To mitigate risk with large technology projects, experts suggest careful planning and on-going control of scope. There’s an old adage that advises: “Start small and be prepared to scope down.” Now, some data from the US and anecdotes from Canada suggest there may be one more piece of advice for success: “Be small, and be happy.”
We’d be interested in your comments.
Looks like size matters …
Analyst firm SMA is reporting that there has been progress in core insurance systems replacement. Quoted in Insurance & Technology, Karen Furtado, an SMA partner, summarized progress from 2011 to 2013: “On average, 24% to 31% of companies have a modern current system in place — over a quarter of the market has modern and current solutions in place. That’s good.”
In addition, there seems to be an interesting twist to this, relating to the size of the organization. One measure of core business systems replacement is the capability of retiring existing legacy systems. From that point of view, it appears that smaller organizations (under $1bn in assets), are rationalizing systems more quickly than larger counterparts. Two thirds of personal lines carriers have only one system. For carriers over $1bn in assets, the percentage with only one system drops 27 basis points to 40%.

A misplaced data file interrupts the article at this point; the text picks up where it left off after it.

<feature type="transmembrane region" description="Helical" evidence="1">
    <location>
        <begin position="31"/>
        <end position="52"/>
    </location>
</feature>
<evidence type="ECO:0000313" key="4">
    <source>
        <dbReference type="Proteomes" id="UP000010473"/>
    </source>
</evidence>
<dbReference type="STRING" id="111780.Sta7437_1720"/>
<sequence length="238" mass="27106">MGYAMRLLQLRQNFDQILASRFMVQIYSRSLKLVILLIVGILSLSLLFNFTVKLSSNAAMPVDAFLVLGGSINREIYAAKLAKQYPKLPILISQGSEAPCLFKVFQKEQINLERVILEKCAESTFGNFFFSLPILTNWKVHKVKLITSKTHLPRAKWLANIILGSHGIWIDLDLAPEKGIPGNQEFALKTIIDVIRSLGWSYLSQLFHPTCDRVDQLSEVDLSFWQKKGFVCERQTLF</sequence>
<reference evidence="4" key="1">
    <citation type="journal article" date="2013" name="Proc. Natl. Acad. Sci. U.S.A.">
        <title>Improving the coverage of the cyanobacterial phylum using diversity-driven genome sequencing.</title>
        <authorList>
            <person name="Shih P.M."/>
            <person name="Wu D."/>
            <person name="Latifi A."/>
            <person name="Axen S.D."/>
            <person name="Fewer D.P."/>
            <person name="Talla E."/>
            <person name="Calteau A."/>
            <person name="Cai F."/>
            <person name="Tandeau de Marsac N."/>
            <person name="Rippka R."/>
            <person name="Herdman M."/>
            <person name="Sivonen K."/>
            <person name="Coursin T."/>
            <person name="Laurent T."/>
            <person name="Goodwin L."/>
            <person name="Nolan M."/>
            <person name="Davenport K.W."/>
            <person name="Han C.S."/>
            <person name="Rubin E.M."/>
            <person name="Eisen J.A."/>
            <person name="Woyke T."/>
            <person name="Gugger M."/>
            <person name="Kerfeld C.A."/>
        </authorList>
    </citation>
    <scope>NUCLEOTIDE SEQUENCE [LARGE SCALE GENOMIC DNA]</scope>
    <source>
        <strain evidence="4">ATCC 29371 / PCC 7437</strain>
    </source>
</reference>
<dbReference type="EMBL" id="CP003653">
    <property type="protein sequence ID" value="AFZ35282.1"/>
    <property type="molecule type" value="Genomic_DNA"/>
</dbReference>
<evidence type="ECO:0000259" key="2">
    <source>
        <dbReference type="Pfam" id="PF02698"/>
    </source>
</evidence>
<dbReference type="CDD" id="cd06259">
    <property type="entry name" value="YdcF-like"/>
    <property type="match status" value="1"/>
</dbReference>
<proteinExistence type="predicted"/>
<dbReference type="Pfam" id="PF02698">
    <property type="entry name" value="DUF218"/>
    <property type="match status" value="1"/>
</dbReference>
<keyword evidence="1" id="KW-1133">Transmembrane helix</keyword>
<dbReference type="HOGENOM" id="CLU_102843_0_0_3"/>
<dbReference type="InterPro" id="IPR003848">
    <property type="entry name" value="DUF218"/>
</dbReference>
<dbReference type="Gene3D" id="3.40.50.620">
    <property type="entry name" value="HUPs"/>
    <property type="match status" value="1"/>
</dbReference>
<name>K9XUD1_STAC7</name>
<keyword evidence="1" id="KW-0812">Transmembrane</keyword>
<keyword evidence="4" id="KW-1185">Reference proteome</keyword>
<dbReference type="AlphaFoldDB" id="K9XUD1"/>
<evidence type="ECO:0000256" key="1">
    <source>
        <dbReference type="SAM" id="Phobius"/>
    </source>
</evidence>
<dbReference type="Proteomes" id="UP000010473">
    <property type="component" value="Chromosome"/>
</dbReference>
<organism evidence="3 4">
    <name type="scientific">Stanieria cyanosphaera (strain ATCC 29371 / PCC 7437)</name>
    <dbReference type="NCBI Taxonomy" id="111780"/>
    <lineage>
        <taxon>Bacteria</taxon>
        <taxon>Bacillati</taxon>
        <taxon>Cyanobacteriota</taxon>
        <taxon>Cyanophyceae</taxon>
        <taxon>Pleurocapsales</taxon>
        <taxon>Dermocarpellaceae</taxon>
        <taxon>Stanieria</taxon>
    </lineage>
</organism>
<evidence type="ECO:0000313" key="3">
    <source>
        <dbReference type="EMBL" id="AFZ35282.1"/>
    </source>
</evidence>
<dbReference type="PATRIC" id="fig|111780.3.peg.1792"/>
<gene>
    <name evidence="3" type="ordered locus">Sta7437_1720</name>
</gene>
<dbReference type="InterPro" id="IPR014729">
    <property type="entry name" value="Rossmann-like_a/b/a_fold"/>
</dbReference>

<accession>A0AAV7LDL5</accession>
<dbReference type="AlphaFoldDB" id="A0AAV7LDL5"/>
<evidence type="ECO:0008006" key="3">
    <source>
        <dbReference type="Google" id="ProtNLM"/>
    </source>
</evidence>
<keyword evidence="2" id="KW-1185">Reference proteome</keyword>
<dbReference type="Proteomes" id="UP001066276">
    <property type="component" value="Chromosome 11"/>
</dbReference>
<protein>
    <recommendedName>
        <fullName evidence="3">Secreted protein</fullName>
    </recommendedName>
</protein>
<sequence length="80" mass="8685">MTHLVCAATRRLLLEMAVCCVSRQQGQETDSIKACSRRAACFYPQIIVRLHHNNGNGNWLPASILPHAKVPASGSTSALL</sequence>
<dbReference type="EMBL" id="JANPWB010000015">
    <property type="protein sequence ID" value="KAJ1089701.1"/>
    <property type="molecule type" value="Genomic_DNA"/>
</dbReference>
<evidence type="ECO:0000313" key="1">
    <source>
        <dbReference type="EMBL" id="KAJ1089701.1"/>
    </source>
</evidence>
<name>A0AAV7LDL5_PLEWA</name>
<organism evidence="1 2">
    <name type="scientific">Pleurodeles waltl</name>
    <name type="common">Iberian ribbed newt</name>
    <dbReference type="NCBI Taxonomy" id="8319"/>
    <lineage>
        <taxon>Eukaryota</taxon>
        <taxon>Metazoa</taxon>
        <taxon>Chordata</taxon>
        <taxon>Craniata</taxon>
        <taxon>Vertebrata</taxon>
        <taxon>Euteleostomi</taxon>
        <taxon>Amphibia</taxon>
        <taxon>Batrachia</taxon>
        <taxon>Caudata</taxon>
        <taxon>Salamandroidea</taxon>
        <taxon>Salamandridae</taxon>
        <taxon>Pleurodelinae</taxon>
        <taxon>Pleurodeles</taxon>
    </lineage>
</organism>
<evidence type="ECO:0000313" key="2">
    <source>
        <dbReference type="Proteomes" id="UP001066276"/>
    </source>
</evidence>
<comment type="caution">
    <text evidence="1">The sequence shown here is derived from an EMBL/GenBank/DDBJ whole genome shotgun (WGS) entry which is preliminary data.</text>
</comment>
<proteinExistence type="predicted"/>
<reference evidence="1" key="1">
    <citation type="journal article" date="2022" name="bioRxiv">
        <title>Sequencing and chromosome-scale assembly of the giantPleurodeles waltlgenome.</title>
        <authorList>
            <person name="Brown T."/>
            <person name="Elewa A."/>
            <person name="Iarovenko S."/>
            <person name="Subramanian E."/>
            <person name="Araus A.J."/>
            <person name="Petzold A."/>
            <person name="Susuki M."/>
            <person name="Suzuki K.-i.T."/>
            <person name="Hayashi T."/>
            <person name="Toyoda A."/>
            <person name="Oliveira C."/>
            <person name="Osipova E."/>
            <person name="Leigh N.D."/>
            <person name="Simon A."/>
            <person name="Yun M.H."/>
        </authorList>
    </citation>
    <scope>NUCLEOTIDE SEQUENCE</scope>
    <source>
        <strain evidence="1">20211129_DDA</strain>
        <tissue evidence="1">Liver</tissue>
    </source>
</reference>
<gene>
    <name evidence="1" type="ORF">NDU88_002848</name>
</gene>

But are they satisfied?
Furtado notes that the smaller organizations have a higher degree of satisfaction, noting that “struggling with the implementation actually is owned by the over $1 billion,” which includes business / technical scope, schedule, and budget. Moreover, according to Furtado, larger organizations have greater challenges with integration to other systems.
Small and happy in Canada …
We don’t have detailed data, but we have noted some smaller organizations which have had unique success in implementations. Last year, CAA Insurance (Ontario) implemented the Guidewire InsuranceSuite™, which included rating, underwriting and policy administration, claims management, and billing functionality. The really impressive part is that CAA completed all the functionality in parallel, including external integrations, in 14 months.
Let us repeat: All Functionality … In Parallel … 14 Months.
Earlier this month, Norfolk Mutual successfully implemented the Mutual Concept Computer Group’s Insurance Business Solutions (IBS) product for enterprise back office management. Not that they were competing with CAA, but the project, from infrastructure set up to ‘go live’ was competed in 9 months.
We take a ‘pregnant’ pause here: Go Live … 9 months.
What’s even more impressive, the MCCG solutions has been implemented by 28 other mutual insurance companies in Canada. Small can cooperate.
What do you think?
Smaller carriers have challenges in competing with larger insurance entities when it comes to capacity and scope. However, it seems that they have some advantages when it some to deploying core systems packages.
We’d like your opinion. Is it good to be small? Give it a little thought, and drop a short note below.